... why does their climate page, [snip] only show a graph of arctic ice extent instead of the gradually cooling Antarctic that represents a whopping 90% of ice on the planet?..........[snip] effect on sea level when the vast majority of planetary ice mass shows the following trend that will naturally swamp Arctic ice effects by a whopping 9X factor:

http://arctic.atm...ctic.png


Because Antarctica is a very different place:
A land-mass with ave height 12000ft
Isolated from other land masses and insulated from ocean warming via the ACC.
Further isolated by CFC influenced cooling of the winter Stratospheric vortex.
Sea Ice is very different from land-ice.
Arctic ice is 2x as thick.
Do I take it you are implying that the Antarctic sea-ice trend upward is countering the Arctic sea-ice loss?

http://www.yalecl...eclines/

Cont
runrig
5 / 5 (14) Jul 17, 2013
Antarctic sea ice is not as thick as Arctic ice....
From:http://nsidc.org/...nce.html

"While thickness varies significantly within both regions, Antarctic ice is typically 1 to 2 meters (3 to 6 feet) thick, while most of the Arctic is covered by sea ice 2 to 3 meters (6 to 9 feet) thick. Some Arctic regions are covered with ice that is 4 to 5 meters (12 to 15 feet) thick."

Also from same Link:
Trend, 1979-2008
Arctic: Significant decrease of 4.1% (~500,000 km2; 193,000 mi2) per decade
Ant:Small increase of 0.9% (~100,000 km2; 42,000 mi2) per decade
So, working with an easy ratio thickness diff of 2:1 then
Ave trend for Arctic ice is - 500,000x2x10^-3 = 1000 km3 (loss)
Ave Trend for Antarctic ice is 100,000x1x10^-3 = 100km3 (Gain)

Therefore the average increase in ice-loss volume for the Arctic is 10x the average increase in ice-gain volume for the Antarctic.

So you were nearly right ( in units ) but had the wrong sign.
NikFromNYC
1.4 / 5 (22) Jul 17, 2013
Sea ice is a thin sliver along the coast and some slush covering the North Pole, but the fact that Antarctic sea ice area is growing supports the obvious source of that growth as being the growth of the bulk of 90% of world ice on a steadily cooling continent which remains about a hundred degrees below the point where Global Warming might cause bulk melting. I had indeed oversimplified this argument into an imprecise soundbite.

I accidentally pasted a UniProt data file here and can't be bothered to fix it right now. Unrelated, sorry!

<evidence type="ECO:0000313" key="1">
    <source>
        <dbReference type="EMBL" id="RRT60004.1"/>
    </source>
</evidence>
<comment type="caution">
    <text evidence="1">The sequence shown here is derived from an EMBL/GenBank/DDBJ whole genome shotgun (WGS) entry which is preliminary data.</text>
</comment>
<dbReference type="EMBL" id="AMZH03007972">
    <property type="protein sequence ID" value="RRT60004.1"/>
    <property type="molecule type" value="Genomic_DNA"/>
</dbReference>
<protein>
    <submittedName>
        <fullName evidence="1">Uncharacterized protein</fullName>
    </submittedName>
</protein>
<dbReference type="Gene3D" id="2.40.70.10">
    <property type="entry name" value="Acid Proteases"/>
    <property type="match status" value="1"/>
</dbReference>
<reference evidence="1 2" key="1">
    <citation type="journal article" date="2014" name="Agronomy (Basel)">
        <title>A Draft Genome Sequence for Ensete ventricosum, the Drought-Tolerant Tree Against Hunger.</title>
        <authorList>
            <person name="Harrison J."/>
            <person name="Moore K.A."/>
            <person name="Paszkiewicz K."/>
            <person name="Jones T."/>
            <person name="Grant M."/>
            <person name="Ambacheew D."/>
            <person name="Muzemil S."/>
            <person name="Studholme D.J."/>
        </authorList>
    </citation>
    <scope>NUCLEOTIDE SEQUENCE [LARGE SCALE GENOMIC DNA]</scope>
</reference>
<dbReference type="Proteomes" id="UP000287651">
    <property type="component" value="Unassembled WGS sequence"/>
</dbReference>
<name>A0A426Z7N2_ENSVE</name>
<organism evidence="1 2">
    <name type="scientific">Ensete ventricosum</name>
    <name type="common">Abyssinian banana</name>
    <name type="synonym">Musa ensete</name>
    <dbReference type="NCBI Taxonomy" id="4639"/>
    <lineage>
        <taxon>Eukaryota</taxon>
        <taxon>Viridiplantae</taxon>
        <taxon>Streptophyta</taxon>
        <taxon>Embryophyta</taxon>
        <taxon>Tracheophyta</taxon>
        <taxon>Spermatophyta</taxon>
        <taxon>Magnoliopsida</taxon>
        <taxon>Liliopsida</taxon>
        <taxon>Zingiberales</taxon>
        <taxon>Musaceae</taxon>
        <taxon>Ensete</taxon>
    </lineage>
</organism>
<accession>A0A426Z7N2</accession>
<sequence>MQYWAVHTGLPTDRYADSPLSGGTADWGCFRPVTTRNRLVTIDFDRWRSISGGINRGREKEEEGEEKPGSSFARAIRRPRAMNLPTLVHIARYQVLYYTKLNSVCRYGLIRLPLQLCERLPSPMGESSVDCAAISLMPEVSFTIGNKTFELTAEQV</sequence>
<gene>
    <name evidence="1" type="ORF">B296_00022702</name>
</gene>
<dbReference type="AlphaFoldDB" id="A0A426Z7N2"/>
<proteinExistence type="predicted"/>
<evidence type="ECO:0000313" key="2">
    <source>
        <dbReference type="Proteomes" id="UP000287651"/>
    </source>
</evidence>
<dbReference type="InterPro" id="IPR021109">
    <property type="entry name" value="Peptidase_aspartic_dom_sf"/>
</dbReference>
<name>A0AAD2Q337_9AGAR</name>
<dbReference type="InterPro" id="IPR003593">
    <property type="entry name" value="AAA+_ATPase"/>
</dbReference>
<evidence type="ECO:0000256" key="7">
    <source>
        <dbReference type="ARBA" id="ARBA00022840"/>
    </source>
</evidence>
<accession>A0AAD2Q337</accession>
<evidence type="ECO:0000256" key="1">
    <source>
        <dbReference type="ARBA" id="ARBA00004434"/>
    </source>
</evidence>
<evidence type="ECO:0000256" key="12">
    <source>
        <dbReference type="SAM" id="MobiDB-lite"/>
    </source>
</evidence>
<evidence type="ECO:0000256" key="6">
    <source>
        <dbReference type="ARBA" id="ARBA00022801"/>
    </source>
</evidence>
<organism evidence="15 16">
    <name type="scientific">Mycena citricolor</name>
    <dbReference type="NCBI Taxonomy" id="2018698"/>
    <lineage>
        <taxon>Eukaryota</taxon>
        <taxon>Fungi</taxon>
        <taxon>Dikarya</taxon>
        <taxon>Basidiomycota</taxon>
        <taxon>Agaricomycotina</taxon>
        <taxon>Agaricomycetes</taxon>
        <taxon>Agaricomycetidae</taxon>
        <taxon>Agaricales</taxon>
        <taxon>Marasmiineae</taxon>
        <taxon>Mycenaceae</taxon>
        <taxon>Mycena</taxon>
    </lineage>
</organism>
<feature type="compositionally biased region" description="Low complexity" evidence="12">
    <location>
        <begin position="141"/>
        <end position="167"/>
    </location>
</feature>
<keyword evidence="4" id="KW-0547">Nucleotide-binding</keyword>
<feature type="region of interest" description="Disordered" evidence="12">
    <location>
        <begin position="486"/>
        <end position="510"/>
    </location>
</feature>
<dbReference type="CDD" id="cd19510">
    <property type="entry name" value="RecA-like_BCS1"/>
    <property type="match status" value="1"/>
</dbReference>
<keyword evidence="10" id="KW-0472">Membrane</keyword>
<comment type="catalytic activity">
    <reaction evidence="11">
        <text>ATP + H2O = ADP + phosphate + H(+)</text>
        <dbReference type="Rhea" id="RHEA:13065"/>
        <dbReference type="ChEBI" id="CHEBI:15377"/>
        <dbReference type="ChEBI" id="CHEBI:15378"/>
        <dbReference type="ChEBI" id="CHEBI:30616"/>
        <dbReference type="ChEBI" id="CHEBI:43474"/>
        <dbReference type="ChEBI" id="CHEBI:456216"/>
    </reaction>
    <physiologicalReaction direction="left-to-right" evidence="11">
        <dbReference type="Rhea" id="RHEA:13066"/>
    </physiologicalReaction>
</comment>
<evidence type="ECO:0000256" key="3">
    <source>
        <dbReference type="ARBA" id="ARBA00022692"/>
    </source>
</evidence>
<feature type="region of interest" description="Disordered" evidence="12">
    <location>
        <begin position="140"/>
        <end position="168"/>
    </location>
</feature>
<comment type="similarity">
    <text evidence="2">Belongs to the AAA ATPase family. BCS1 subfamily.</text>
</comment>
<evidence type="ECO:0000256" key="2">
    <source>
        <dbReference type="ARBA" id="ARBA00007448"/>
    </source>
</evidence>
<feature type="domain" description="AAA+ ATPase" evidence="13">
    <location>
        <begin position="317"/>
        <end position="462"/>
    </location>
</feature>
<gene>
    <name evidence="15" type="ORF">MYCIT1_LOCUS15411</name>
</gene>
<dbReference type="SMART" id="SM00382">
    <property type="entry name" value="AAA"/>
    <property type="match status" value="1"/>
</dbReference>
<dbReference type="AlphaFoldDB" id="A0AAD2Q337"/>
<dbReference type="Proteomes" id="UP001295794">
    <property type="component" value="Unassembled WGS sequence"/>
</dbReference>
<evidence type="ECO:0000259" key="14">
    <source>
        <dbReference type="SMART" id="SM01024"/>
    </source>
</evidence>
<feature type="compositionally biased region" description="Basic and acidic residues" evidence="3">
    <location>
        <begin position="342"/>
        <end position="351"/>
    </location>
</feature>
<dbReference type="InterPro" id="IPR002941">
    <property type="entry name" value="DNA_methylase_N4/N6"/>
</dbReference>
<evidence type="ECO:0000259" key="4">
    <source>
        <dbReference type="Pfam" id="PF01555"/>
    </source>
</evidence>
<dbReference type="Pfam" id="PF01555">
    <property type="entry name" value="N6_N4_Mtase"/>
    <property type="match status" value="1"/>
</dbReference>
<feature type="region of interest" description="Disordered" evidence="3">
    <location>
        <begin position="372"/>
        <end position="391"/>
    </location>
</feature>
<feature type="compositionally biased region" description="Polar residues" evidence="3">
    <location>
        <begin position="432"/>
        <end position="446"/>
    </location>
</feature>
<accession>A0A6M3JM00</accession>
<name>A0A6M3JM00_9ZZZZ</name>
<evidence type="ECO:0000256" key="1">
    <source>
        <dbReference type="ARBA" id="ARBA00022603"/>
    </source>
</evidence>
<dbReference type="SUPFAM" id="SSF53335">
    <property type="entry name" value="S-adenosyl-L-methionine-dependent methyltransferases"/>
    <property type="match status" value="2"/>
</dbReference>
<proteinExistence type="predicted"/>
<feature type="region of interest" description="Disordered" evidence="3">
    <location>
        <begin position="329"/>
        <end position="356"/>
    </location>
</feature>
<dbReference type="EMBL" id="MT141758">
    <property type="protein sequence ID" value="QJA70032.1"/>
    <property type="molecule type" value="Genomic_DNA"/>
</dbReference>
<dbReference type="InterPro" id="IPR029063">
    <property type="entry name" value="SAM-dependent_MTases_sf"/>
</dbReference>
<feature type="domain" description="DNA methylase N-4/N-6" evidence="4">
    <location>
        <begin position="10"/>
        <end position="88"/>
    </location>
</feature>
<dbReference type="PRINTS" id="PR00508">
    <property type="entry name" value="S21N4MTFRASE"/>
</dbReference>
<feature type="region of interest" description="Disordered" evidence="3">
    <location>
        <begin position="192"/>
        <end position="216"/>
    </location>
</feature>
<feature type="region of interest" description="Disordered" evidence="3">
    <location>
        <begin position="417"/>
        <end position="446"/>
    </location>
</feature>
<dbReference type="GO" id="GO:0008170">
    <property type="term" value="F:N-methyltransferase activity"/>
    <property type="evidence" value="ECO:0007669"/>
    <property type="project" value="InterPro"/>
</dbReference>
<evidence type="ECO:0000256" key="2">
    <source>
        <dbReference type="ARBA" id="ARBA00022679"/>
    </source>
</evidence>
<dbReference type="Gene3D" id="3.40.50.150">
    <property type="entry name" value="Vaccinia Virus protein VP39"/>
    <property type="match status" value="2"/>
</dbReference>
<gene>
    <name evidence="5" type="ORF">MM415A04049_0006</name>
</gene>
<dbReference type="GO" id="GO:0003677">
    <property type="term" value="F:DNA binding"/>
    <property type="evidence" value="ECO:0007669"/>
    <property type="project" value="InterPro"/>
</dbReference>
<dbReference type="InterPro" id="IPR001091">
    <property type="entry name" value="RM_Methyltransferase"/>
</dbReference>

runrig
4.7 / 5 (13) Jul 18, 2013
Sea ice is a thin sliver along the coast and some slush covering the North Pole, but the fact that Antarctic sea ice area is growing supports the obvious source of that growth as being the growth of the bulk of 90% of world ice on a steadily cooling continent which remains about a hundred degrees below the point where Global Warming might cause bulk melting. I had indeed oversimplified this argument into an imprecise soundbite.


No my post shows that the energy locked away as LH is being released by the imbalance in meltvsgrowth between the two poles. By a ratio of 10:1.

There have been papers presented here on the subject.

http://phys.org/n...ate.html
http://phys.org/n...due.html

Yes slight warming of an incredibly cold place can be counter intuitive....

Largely due stratification and salinity decreases in surrounding seas and dispersal by winds.
The 2 environments are as apples and pears.
NikFromNYC
1.4 / 5 (19) Jul 18, 2013
Update: NASA's ICESat satellite provided real data on both Greenland and Antarctic ice mass by simple laser altimetry and some simple ice density theory minus any convoluted statistics, between 2003 and 2008. It showed that the edges of Greenland are melting but the interior is not and that exactly half (100 gigatons/year vs. 49 gigatons/year) of Greenland melt mass was offset by *gains* in Antarctic ice mass. My 9X claim above was incorrect in the current day and I can only offer another hand waving argument that 90% of planetary ice mass will become more instead of less of a sea level sink if natural warming continues, enhanced by a bit of CO2 forcing. The claim is based on even more basic physics than greenhouse theory, namely that a huge uber cold ice mass will grab lots of snow in a more humid world.

runrig's references sea ice, fairly enough, but claims of dangerous sea level rise are directly linked to bulk ice and only indirectly to sea ice via loss of reflection of sunlight.
runrig
5 / 5 (12) Jul 18, 2013
Nik:

Thankyou for your honest admission.
The misperception lies with the equating of "ice/snow" and "temperature".
The Arctic environment is so extreme ( even if from height alone ) that it will build up extra snow/ice for many centuries yet. It would though lose ice at the periphery. As SST's rise then snowfall will increase ( due ability of warmer air to hold more moisture ). While ever the Temp of the cloud is near 0C at least it will snow. Snowfall at freezing point can be twice that that -10C yields.
The idea that the behaviour of ice in Antarctica contradicts general warming, is just that, a misperception.
djr
4.7 / 5 (14) Jul 18, 2013
The idea that the behaviour of ice in Antarctica contradicts general warming, is just that, a misperception.

But one that Nik continues to promote - repeatedly - despite being corrected repeatedly.
deepsand
3.3 / 5 (14) Jul 20, 2013
NYC Nicky is like an insane woodpecker looking for a grub in a block of concrete.